No-Fault Points-Based Attendance Policy May Violate Employee ADA Rights

An Illinois federal district court has ruled that AutoZone may have violated the Americans with Disabilities Act (ADA) in establishing a no-fault points-based attendance policy, despite its exceptions for absences related to disability. More specifically, in denying most of the employer's summary judgment motion, the judge found that the AutoZone policy might have violated the employees' right to reasonable Read More

EBSA’s $1.4B Federal Benefits Law Enforcement Recovery Lowest in Five Years

The Employee Benefits Security Administration (EBSA), the benefits arm of the U.S. Department of Labor (DOL), recently announced that it had collected $1.4 billion in federal benefits law enforcement recoveries during the fiscal year 2022. This sum represents the lowest amount that EBSA has collected in the past five years. EBSA’s 2022 recovery amount is a decrease of about 42% from its 2021 recovery and 54% from its Read More

Circle K Agrees to Pay $8 Million After EEOC Investigation into Disability, Pregnancy, and Retaliation Charges

Circle K Stores Inc. has agreed to pay $8 million and comply with the terms of a four-year settlement with the Equal Employment Opportunity Commission (EEOC) amid charges that it failed to offer reasonable accommodations to and retaliated against disabled and pregnant workers. An EEOC investigation found that the company had placed affected employees on involuntary unpaid leave, retaliated against them, required that Read More

Maryland Employers Could Face Difficulties Defending Harassment Claims Under New State Laws

The Maryland state legislature has enacted two bills that may make it harder for employers to defend against harassment claims. The two employee-friendly bills, which took effect on October 1, 2022, lowered the legal standard required to establish a harassment claim and extended the period during which a person may file a civil action alleging an unlawful employment practice. Senate Bill 450 allows employees to Read More

SCOTUS Affirmative Action Decisions Could Impact Workplace DE&I Programs

The U.S. Supreme Court recently heard arguments in two college affirmative action cases. In both cases, Students for Fair Admissions, a nonprofit group, argues that affirmative action policies at Harvard University and the University of North Carolina unfairly favor Black, Hispanic, and Native American applicants over white and Asian American applicants. The implications of the high Court’s decisions in these cases Read More

Top Legal Issues for Employers in 2022

Among the subjects contributing to the top legal issues employers faced in 2022 were COVID-19 vaccination requirements, a potentially new overtime rule from DOL, the economic downturn, new state laws, and post-Dobbs abortion access for employees. COVID-19 Vaccination Requirements Employers became uncertain of their legal options when some employees refused to get COVID-19 vaccinations. As a result, the EEOC Read More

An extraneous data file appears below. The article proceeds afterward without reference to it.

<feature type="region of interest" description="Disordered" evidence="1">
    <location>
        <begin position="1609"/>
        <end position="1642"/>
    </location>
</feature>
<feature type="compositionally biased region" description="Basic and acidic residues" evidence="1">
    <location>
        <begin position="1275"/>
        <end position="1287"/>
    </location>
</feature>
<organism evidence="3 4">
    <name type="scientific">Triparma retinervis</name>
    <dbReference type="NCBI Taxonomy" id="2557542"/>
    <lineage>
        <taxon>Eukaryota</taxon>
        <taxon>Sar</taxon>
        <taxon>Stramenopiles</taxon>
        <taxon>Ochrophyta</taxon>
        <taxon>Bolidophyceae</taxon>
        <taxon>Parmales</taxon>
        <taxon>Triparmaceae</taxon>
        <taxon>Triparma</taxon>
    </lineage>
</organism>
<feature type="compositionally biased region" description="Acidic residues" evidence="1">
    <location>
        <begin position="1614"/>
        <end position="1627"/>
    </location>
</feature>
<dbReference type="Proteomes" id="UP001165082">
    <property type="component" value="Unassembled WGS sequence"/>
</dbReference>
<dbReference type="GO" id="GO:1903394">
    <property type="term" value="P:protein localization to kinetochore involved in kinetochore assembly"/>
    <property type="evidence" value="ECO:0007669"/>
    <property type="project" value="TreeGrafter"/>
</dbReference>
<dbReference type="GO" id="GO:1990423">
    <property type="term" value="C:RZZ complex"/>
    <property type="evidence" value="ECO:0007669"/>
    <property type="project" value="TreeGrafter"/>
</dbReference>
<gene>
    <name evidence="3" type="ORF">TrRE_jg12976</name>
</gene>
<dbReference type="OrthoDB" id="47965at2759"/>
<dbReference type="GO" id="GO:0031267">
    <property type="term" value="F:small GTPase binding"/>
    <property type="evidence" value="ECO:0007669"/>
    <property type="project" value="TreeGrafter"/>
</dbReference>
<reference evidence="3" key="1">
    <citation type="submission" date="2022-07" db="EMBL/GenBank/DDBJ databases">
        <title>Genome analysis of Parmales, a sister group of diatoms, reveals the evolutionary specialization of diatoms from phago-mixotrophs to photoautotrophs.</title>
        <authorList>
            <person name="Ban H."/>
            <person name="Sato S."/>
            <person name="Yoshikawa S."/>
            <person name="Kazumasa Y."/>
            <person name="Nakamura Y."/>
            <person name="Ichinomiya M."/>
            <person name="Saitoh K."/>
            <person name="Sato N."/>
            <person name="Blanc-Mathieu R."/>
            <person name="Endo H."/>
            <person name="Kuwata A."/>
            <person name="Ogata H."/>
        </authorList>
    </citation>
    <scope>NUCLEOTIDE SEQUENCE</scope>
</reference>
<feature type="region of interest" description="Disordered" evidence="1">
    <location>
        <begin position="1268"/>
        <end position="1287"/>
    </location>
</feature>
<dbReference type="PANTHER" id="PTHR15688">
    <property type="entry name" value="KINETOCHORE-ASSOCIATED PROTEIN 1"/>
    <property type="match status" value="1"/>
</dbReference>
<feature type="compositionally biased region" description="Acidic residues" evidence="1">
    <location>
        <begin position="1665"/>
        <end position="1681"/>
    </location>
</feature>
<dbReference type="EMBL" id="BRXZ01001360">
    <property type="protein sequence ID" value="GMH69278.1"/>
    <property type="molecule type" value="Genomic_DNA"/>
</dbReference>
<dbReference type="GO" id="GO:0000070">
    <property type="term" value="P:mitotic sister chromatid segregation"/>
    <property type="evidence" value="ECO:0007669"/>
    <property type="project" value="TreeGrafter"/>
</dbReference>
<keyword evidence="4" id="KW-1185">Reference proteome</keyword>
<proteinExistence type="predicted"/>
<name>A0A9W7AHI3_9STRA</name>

4th Circuit Allows FMLA Claims to Proceed Based on Worker’s Leave Notices Sent Via Facebook Messenger

The 4th Circuit Court of Appeals has given the green light for an assembly line worker’s Family and Medical Leave Act (FMLA) claim to proceed despite using Facebook Messenger to communicate his notice of leave to his employer. The case is Roberts v. Gestamp West Virginia LLC, 4th Cir., No. 20-2202 (Aug. 15, 2022). Roberts worked on an assembly line at Gestamp, a West Virginia auto parts manufacturer. Gestamp Read More

Instacart Settles San Diego Worker Misclassification Suit for $46.5M

Instacart has agreed to settle a suit covering about 308,000 workers whom the company misclassified as independent contractors in violation of California’s labor code for a total of $46.5 million. The affected individuals worked for the grocery delivery service as “shoppers” between September 2015 and December 2020. The case is The People of the State of California v. Maplebear Inc., case number Read More

DOL Issues Proposed Rule on Independent Contractors

The U.S. Department of Labor (DOL) has issued a proposed rule to clarify the distinction between employees and independent contractors under the Fair Labor Standards Act (FLSA). The new rule would replace a 2021 rule in which two factors, i.e., control over the individual's work and the worker's opportunity for profit or loss, carried greater weight than other factors in making this distinction. Under the standard in Read More

CA Joins Other States with Paid Leave Laws

California has joined a steadily increasing list of eleven states and the District of Columbia in expanding paid leave programs for employees. Another five states have widened the range of paid time off by expanding paid sick leave policies. In addition, while select states allow paid time off for employees to care for family members, a growing number of states, including California, have extended paid leave Read More